Women like Kathleen Lynn, Suffragette, doctor and captain of the Irish Citizens Army who fought alongside her lover and lifetime partner Madeleine ffrench-Mullen during Easter week 1916.
Elizabeth O’Farrell and her life partner Julia Grenan were two others who both tended to the wounded on Moore Street next to the ruins of the GPO.
Famously it was O’Farrell’s feet that were airbrushed out of a photograph of Pearse’s surrender. Truly a woman hidden from history.
Helena Molony, an Abbey actress, was another key player in the Rising. She was a bisexual radical who linked feminism, the labour movement and national sovereignty.
She was captured and jailed for her part in the Easter events. She went on to be elected president of the Federation of Irish Trade Unions in 1937.
Although romantically linked with men, including fellow Abbey actor Sean Connolly, she lived with her female partner Evelyn O’Brien, from the 1940s until her death in 1967.
Some writers and researchers have suggested these women played only a minor part in the rising as messengers and nurses, but in fact Helena Molony and Kathleen Lynn, for instance, took command of the rebel forces attacking the British headquarters in Dublin Castle.
Constance Markievicz was second in command at St Stephen’s Green at Easter 1916. Her sister Eva Gore-Booth was an anti-war Suffragette, socialist, active trade unionist and openly lesbian.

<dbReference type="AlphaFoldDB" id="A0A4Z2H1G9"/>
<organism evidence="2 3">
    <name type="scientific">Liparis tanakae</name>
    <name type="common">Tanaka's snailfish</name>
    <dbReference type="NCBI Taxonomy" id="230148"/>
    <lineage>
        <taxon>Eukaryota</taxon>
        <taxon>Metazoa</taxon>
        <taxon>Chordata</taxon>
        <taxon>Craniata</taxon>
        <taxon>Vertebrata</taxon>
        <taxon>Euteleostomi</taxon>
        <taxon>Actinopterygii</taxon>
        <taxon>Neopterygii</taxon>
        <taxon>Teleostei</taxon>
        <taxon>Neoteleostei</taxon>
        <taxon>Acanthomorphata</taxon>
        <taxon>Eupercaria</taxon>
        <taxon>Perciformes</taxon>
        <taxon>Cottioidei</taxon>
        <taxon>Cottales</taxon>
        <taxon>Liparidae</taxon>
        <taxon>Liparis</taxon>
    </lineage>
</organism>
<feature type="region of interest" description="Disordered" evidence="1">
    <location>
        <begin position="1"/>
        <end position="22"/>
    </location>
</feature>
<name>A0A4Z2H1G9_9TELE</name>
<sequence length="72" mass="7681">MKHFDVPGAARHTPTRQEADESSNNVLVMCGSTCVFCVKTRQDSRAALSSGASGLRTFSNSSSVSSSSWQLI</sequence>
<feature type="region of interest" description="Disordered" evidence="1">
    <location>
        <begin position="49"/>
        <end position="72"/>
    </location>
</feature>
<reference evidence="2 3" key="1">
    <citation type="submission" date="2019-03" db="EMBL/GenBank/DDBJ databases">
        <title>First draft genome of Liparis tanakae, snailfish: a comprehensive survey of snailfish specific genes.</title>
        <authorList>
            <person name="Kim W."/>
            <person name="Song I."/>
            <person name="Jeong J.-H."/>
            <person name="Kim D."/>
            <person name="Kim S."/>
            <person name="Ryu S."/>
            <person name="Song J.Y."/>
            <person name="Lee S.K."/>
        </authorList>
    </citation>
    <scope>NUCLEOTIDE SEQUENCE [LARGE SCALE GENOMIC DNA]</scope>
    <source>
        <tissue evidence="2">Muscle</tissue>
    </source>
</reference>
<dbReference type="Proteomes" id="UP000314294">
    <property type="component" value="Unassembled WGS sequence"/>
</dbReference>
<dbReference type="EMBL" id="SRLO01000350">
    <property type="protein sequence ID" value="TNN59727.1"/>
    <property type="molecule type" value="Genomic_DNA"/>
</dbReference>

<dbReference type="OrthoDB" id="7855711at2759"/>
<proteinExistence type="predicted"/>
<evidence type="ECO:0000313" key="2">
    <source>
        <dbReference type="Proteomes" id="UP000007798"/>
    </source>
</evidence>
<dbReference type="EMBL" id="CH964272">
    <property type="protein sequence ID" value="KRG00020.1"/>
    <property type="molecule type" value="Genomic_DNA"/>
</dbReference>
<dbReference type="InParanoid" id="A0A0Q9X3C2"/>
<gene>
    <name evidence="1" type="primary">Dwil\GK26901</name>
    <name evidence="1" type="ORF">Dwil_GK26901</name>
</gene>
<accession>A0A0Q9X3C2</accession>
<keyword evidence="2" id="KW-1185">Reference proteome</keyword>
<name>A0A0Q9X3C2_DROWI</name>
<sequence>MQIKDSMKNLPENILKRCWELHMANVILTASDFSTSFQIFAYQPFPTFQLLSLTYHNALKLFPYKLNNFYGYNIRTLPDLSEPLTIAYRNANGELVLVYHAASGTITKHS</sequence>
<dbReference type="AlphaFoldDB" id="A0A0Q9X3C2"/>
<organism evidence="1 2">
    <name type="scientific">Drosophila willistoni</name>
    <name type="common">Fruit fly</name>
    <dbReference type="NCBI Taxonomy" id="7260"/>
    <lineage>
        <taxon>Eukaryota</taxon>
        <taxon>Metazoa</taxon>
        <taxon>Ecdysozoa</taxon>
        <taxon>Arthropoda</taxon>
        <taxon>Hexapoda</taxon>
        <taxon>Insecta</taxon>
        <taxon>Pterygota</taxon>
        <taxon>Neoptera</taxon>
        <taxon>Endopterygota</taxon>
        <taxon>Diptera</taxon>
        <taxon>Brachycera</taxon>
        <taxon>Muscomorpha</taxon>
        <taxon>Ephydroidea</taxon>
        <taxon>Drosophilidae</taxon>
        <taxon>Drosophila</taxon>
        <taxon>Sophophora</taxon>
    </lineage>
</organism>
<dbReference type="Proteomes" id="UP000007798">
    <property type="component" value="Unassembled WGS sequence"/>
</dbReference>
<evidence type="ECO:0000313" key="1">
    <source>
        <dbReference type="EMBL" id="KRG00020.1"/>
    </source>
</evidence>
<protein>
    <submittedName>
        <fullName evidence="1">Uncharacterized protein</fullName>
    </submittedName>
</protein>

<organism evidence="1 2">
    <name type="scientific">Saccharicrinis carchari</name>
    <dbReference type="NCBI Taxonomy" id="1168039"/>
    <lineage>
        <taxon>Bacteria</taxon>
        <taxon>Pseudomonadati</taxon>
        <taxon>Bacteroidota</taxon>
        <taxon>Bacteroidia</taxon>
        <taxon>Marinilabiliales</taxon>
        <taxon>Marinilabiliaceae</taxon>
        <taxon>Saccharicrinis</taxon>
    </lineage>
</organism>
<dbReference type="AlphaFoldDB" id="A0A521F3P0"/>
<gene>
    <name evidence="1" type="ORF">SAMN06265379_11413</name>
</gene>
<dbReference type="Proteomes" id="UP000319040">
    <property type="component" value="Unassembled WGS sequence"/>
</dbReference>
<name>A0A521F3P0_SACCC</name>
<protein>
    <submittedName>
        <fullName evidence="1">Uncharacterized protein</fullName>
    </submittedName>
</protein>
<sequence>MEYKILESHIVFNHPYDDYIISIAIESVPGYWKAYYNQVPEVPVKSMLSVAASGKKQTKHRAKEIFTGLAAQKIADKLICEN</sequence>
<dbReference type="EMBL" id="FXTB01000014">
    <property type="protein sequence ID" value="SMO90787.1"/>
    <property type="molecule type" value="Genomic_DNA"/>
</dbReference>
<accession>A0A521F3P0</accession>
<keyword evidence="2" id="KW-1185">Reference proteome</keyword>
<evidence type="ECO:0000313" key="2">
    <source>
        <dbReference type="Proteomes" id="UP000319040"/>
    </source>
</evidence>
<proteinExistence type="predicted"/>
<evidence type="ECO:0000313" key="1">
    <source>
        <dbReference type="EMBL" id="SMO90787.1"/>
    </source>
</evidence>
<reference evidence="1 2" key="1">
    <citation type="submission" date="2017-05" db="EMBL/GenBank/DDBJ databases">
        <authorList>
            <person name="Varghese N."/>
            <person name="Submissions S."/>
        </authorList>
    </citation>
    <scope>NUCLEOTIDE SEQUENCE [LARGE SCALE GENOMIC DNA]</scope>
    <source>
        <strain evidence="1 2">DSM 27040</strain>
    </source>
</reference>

The LGBT struggle is particularly hard in the north of Ireland. Here outright homophobic bigotry combined with religious hypocrisy are taken to new extreme levels.
Take the example of Iris Robinson, DUP MP and wife of Peter Robinson, first minister of Northern Ireland until this year. She offered gay men psychiatric treatment to make them straight and declared homosexuality was worse than sexually abusing children.
But Robinson is in no position to lecture others about morality. She illegally arranged for a 19-year-old butcher she was having an affair with to get £50,000 of local government money to open a posh restaurant.
Another evangelical Christian, David McConaghie, who as a leader of Ian Paisley’s rabidly anti-gay Free Presbyterian Church of Ulster demanded the banning of Belfast’s Gay Pride Festival and blood donation by gay men.
He was arrested and charged with concealing a camera in a toilet in the DUP MP’s office where he worked to spy on female colleagues for purposes of sexual gratification.
To combat this homophobic hatred and bigotry takes real courage and I was proud to share the platform with some really brave campaigners for LGBT rights in the north of Ireland.
John O’Doherty is director of Belfast’s Rainbow Project. Jimmy Kelly, Unite’s Irish regional secretary, has thrown the weight of his union behind the struggle for LGBT rights in Ireland.
Greg Sachno, education tutor with the Irish Region Unite, and Francis Loughlin, chair of the union’s LGBT committee, also spoke about Unite’s commitment to equal rights.
Last, but certainly not least, we heard from a speaker who in so many ways reminded me of Mark Ashton.
Young, enthusiastic, ready to take on the world, Ellen Murray is aged just 22 but this trans woman activist stood for the Green Party in West Belfast in May’s Assembly poll, the first openly transgender candidate to stand in any election anywhere in Ireland.
I know that Mark Ashton, like me, would be delighted that a new generation of activists are coming along to take up the struggle against prejudice and he would certainly have a chuckle to think they are honing their political skills in a training suite proudly bearing his name.